• Mel Gorman's avatar
    x86, mm: trace when an IPI is about to be sent · 5b74283a
    Mel Gorman authored
    When unmapping pages it is necessary to flush the TLB.  If that page was
    accessed by another CPU then an IPI is used to flush the remote CPU.  That
    is a lot of IPIs if kswapd is scanning and unmapping >100K pages per
    There already is a window between when a page is unmapped and when it is
    TLB flushed.  This series increases the window so multiple pages can be
    flushed using a single IPI.  This should be safe or the kernel is hosed
    Patch 1 simply made the rest of the series easier to write as ftrace
            could identify all the senders of TLB flush IPIS.
    Patch 2 tracks what CPUs potentially map a PFN and then sends an IPI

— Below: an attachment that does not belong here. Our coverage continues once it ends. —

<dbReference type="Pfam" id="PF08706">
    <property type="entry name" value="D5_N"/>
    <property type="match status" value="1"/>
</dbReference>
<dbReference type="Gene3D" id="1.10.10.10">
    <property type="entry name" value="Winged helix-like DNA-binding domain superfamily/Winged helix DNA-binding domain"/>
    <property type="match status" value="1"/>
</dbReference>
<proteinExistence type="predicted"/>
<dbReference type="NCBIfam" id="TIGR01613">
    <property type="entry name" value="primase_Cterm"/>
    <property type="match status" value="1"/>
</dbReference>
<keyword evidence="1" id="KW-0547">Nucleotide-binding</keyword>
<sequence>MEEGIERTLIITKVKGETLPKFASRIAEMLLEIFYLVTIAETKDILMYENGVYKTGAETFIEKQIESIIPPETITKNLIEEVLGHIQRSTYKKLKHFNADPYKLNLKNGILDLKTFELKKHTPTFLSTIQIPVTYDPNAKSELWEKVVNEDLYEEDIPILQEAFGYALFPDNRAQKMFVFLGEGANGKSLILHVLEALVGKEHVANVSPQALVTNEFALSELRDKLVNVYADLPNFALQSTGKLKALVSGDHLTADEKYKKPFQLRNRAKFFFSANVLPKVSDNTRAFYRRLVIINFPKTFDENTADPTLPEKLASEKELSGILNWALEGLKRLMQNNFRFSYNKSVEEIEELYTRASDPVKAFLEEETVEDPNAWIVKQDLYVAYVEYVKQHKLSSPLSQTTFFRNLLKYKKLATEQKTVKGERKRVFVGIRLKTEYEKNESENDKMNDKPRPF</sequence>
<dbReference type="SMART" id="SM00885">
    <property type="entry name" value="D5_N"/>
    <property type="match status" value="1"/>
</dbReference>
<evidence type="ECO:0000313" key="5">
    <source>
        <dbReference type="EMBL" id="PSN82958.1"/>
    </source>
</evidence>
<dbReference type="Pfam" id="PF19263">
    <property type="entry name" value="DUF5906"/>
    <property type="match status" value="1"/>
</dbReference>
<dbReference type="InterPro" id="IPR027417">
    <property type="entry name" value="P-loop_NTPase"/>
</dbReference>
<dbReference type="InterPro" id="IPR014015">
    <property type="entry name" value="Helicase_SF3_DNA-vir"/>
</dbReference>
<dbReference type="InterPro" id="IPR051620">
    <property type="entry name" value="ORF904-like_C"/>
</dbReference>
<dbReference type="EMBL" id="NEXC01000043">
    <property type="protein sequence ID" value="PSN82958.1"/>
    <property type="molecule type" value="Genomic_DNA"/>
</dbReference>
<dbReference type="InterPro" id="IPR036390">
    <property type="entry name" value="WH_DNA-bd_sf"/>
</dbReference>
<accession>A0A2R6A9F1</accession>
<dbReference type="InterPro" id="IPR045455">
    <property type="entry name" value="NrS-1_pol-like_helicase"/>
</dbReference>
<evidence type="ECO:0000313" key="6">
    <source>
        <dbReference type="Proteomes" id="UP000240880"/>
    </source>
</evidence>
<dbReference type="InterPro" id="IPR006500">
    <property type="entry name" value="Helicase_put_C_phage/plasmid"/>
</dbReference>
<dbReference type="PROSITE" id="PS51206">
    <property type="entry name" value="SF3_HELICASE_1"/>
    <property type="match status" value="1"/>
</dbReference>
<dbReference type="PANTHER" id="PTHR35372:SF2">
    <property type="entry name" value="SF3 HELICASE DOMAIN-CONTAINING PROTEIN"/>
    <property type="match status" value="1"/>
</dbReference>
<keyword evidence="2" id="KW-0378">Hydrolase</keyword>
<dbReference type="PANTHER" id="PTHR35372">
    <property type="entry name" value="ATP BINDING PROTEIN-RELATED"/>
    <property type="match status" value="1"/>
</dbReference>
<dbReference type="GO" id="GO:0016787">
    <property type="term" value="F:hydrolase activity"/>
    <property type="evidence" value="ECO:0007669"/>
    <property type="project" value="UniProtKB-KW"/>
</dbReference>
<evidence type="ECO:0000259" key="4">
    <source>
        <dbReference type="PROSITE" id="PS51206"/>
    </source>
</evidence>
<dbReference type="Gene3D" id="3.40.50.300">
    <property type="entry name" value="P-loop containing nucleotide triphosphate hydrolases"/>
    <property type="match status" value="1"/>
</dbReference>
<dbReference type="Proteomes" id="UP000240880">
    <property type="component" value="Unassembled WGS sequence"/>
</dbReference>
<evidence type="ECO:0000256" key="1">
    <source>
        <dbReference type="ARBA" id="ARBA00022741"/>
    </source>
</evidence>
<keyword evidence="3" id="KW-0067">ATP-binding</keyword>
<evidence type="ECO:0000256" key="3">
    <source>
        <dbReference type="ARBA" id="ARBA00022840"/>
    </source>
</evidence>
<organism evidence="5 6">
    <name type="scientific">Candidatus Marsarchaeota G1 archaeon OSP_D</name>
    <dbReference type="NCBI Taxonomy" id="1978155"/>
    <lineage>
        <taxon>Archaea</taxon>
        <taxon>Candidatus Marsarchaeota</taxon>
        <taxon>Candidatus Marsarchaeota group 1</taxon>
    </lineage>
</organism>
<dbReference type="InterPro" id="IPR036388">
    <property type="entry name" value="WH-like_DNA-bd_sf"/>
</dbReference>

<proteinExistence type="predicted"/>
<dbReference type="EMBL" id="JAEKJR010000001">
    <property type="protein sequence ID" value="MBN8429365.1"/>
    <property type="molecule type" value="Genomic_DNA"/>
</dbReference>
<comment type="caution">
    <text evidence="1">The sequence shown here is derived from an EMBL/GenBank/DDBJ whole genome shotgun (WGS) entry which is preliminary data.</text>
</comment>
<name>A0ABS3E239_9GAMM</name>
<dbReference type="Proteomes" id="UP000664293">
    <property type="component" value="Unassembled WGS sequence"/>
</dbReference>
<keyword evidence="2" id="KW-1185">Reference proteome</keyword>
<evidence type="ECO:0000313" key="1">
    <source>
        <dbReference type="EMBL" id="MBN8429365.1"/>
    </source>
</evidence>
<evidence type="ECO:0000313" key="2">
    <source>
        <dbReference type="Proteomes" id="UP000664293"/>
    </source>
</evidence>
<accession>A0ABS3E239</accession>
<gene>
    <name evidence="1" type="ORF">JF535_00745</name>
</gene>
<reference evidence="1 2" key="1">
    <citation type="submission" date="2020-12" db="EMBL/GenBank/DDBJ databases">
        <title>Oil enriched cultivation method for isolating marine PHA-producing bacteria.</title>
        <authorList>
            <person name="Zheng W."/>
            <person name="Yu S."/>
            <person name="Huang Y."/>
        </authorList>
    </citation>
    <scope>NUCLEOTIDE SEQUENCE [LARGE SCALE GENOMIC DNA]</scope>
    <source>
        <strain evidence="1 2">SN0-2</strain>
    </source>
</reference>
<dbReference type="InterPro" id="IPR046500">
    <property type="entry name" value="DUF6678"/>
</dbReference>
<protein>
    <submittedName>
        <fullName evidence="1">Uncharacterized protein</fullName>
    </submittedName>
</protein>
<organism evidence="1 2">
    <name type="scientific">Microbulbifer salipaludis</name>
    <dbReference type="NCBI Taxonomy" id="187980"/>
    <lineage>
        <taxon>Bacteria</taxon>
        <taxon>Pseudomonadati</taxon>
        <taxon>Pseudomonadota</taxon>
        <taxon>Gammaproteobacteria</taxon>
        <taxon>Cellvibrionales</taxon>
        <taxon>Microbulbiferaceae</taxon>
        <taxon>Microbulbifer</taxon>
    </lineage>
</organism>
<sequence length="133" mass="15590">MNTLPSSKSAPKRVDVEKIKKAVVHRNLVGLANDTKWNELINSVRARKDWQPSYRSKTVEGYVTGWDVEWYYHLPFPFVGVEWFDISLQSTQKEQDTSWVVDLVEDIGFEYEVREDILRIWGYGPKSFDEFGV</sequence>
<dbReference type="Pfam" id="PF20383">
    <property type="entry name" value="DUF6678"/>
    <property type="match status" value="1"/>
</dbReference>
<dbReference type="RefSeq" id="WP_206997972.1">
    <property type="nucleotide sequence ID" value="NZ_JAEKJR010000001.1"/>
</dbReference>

to flush the entire TLB.
    Patch 3 tracks when there potentially are writable TLB entries that
            need to be batched differently
    Patch 4 increases SWAP_CLUSTER_MAX to further batch flushes
    The performance impact is documented in the changelogs but in the optimistic
    case on a 4-socket machine the full series reduces interrupts from 900K
    interrupts/second to 60K interrupts/second.
    This patch (of 4):
    It is easy to trace when an IPI is received to flush a TLB but harder to
    detect what event sent it.  This patch makes it easy to identify the
    source of IPIs being transmitted for TLB flushes on x86.
    Signed-off-by: default avatarMel Gorman <mgorman@suse.de>
    Reviewed-by: default avatarRik van Riel <riel@redhat.com>
    Reviewed-by: default avatarDave Hansen <dave.hansen@intel.com>
    Acked-by: default avatarIngo Molnar <mingo@kernel.org>
    Cc: Linus Torvalds <torvalds@linux-foundation.org>
    Signed-off-by: default avatarAndrew Morton <akpm@linux-foundation.org>
    Signed-off-by: default avatarLinus Torvalds <torvalds@linux-foundation.org>
tlb.h 1.42 KB